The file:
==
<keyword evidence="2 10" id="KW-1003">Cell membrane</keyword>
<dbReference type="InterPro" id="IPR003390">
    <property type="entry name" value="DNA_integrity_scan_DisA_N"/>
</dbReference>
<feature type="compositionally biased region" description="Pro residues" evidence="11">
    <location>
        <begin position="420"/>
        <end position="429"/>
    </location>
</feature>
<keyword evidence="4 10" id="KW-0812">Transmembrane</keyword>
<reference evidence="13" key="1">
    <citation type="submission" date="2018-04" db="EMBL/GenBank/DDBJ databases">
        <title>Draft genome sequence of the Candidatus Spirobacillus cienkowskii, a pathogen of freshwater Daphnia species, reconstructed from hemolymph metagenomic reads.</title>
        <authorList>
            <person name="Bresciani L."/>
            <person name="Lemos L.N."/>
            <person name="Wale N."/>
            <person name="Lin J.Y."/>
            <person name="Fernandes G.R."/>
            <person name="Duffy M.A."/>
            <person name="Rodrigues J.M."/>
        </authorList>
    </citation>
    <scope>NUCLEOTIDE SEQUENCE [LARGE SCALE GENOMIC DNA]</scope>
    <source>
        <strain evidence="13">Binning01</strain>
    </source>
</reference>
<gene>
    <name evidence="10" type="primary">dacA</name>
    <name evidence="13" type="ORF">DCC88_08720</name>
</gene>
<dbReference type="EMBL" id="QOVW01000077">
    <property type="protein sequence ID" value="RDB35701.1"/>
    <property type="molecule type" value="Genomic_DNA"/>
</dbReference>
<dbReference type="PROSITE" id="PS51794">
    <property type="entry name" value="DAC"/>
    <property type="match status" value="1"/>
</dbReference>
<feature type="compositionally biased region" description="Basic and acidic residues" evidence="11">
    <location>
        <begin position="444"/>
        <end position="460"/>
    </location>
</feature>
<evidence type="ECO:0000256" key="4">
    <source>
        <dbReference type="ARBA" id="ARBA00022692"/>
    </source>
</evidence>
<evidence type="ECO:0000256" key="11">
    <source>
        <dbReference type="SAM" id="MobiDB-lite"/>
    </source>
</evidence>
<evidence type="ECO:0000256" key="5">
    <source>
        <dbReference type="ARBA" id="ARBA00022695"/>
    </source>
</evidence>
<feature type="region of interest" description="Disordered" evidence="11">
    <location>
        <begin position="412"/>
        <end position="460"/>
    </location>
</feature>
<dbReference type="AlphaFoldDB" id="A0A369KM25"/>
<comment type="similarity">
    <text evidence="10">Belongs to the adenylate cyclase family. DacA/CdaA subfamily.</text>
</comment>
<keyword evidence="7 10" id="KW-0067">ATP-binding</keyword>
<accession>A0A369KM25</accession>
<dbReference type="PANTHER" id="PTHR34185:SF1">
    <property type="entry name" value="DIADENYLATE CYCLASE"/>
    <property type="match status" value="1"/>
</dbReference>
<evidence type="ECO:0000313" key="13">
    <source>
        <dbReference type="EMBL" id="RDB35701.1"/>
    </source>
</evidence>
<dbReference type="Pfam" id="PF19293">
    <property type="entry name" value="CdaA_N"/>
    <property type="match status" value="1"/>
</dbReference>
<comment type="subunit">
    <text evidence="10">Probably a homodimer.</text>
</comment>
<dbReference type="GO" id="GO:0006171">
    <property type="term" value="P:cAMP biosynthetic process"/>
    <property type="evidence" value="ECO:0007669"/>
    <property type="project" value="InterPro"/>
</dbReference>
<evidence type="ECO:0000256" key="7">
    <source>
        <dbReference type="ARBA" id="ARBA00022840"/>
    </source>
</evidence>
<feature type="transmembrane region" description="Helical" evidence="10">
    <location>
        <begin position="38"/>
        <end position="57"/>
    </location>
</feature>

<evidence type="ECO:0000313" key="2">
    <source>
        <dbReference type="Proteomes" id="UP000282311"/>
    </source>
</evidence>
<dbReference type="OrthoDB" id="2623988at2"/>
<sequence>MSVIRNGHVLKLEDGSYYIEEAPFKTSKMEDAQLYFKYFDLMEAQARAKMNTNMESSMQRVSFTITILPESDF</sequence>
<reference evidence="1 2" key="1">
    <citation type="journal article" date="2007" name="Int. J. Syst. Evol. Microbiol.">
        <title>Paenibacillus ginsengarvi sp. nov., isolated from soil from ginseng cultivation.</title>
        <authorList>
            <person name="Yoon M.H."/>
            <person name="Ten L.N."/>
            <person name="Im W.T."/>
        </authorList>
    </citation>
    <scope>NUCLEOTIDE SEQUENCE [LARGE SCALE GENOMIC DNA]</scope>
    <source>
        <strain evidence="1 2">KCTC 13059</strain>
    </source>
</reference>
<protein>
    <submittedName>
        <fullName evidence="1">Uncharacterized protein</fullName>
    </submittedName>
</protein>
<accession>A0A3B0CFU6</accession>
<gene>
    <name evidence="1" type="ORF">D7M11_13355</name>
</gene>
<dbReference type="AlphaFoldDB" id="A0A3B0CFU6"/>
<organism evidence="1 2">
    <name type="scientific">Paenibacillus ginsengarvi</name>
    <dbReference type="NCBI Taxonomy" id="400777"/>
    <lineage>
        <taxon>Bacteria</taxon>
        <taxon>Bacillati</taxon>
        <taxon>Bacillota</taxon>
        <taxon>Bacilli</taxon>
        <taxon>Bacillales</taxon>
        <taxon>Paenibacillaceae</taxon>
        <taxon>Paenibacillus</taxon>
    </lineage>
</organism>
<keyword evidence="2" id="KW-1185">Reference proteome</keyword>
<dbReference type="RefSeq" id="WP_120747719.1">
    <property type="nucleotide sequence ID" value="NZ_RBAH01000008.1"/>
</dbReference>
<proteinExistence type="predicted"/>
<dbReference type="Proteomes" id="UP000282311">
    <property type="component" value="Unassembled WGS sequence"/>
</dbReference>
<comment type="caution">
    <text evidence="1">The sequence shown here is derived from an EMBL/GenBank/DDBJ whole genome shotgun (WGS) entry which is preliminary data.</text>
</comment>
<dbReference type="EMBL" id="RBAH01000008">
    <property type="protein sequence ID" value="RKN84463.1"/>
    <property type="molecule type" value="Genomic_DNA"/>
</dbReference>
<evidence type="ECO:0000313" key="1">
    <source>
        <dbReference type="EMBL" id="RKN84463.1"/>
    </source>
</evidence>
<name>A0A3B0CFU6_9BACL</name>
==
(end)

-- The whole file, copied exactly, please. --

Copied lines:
<keyword evidence="2 10" id="KW-1003">Cell membrane</keyword>
<dbReference type="InterPro" id="IPR003390">
    <property type="entry name" value="DNA_integrity_scan_DisA_N"/>
</dbReference>
<feature type="compositionally biased region" description="Pro residues" evidence="11">
    <location>
        <begin position="420"/>
        <end position="429"/>
    </location>
</feature>
<keyword evidence="4 10" id="KW-0812">Transmembrane</keyword>
<reference evidence="13" key="1">
    <citation type="submission" date="2018-04" db="EMBL/GenBank/DDBJ databases">
        <title>Draft genome sequence of the Candidatus Spirobacillus cienkowskii, a pathogen of freshwater Daphnia species, reconstructed from hemolymph metagenomic reads.</title>
        <authorList>
            <person name="Bresciani L."/>
            <person name="Lemos L.N."/>
            <person name="Wale N."/>
            <person name="Lin J.Y."/>
            <person name="Fernandes G.R."/>
            <person name="Duffy M.A."/>
            <person name="Rodrigues J.M."/>
        </authorList>
    </citation>
    <scope>NUCLEOTIDE SEQUENCE [LARGE SCALE GENOMIC DNA]</scope>
    <source>
        <strain evidence="13">Binning01</strain>
    </source>
</reference>
<gene>
    <name evidence="10" type="primary">dacA</name>
    <name evidence="13" type="ORF">DCC88_08720</name>
</gene>
<dbReference type="EMBL" id="QOVW01000077">
    <property type="protein sequence ID" value="RDB35701.1"/>
    <property type="molecule type" value="Genomic_DNA"/>
</dbReference>
<dbReference type="PROSITE" id="PS51794">
    <property type="entry name" value="DAC"/>
    <property type="match status" value="1"/>
</dbReference>
<feature type="compositionally biased region" description="Basic and acidic residues" evidence="11">
    <location>
        <begin position="444"/>
        <end position="460"/>
    </location>
</feature>
<evidence type="ECO:0000256" key="4">
    <source>
        <dbReference type="ARBA" id="ARBA00022692"/>
    </source>
</evidence>
<evidence type="ECO:0000256" key="11">
    <source>
        <dbReference type="SAM" id="MobiDB-lite"/>
    </source>
</evidence>
<evidence type="ECO:0000256" key="5">
    <source>
        <dbReference type="ARBA" id="ARBA00022695"/>
    </source>
</evidence>
<feature type="region of interest" description="Disordered" evidence="11">
    <location>
        <begin position="412"/>
        <end position="460"/>
    </location>
</feature>
<dbReference type="AlphaFoldDB" id="A0A369KM25"/>
<comment type="similarity">
    <text evidence="10">Belongs to the adenylate cyclase family. DacA/CdaA subfamily.</text>
</comment>
<keyword evidence="7 10" id="KW-0067">ATP-binding</keyword>
<accession>A0A369KM25</accession>
<dbReference type="PANTHER" id="PTHR34185:SF1">
    <property type="entry name" value="DIADENYLATE CYCLASE"/>
    <property type="match status" value="1"/>
</dbReference>
<evidence type="ECO:0000313" key="13">
    <source>
        <dbReference type="EMBL" id="RDB35701.1"/>
    </source>
</evidence>
<dbReference type="Pfam" id="PF19293">
    <property type="entry name" value="CdaA_N"/>
    <property type="match status" value="1"/>
</dbReference>
<comment type="subunit">
    <text evidence="10">Probably a homodimer.</text>
</comment>
<dbReference type="GO" id="GO:0006171">
    <property type="term" value="P:cAMP biosynthetic process"/>
    <property type="evidence" value="ECO:0007669"/>
    <property type="project" value="InterPro"/>
</dbReference>
<evidence type="ECO:0000256" key="7">
    <source>
        <dbReference type="ARBA" id="ARBA00022840"/>
    </source>
</evidence>
<feature type="transmembrane region" description="Helical" evidence="10">
    <location>
        <begin position="38"/>
        <end position="57"/>
    </location>
</feature>

<evidence type="ECO:0000313" key="2">
    <source>
        <dbReference type="Proteomes" id="UP000282311"/>
    </source>
</evidence>
<dbReference type="OrthoDB" id="2623988at2"/>
<sequence>MSVIRNGHVLKLEDGSYYIEEAPFKTSKMEDAQLYFKYFDLMEAQARAKMNTNMESSMQRVSFTITILPESDF</sequence>
<reference evidence="1 2" key="1">
    <citation type="journal article" date="2007" name="Int. J. Syst. Evol. Microbiol.">
        <title>Paenibacillus ginsengarvi sp. nov., isolated from soil from ginseng cultivation.</title>
        <authorList>
            <person name="Yoon M.H."/>
            <person name="Ten L.N."/>
            <person name="Im W.T."/>
        </authorList>
    </citation>
    <scope>NUCLEOTIDE SEQUENCE [LARGE SCALE GENOMIC DNA]</scope>
    <source>
        <strain evidence="1 2">KCTC 13059</strain>
    </source>
</reference>
<protein>
    <submittedName>
        <fullName evidence="1">Uncharacterized protein</fullName>
    </submittedName>
</protein>
<accession>A0A3B0CFU6</accession>
<gene>
    <name evidence="1" type="ORF">D7M11_13355</name>
</gene>
<dbReference type="AlphaFoldDB" id="A0A3B0CFU6"/>
<organism evidence="1 2">
    <name type="scientific">Paenibacillus ginsengarvi</name>
    <dbReference type="NCBI Taxonomy" id="400777"/>
    <lineage>
        <taxon>Bacteria</taxon>
        <taxon>Bacillati</taxon>
        <taxon>Bacillota</taxon>
        <taxon>Bacilli</taxon>
        <taxon>Bacillales</taxon>
        <taxon>Paenibacillaceae</taxon>
        <taxon>Paenibacillus</taxon>
    </lineage>
</organism>
<keyword evidence="2" id="KW-1185">Reference proteome</keyword>
<dbReference type="RefSeq" id="WP_120747719.1">
    <property type="nucleotide sequence ID" value="NZ_RBAH01000008.1"/>
</dbReference>
<proteinExistence type="predicted"/>
<dbReference type="Proteomes" id="UP000282311">
    <property type="component" value="Unassembled WGS sequence"/>
</dbReference>
<comment type="caution">
    <text evidence="1">The sequence shown here is derived from an EMBL/GenBank/DDBJ whole genome shotgun (WGS) entry which is preliminary data.</text>
</comment>
<dbReference type="EMBL" id="RBAH01000008">
    <property type="protein sequence ID" value="RKN84463.1"/>
    <property type="molecule type" value="Genomic_DNA"/>
</dbReference>
<evidence type="ECO:0000313" key="1">
    <source>
        <dbReference type="EMBL" id="RKN84463.1"/>
    </source>
</evidence>
<name>A0A3B0CFU6_9BACL</name>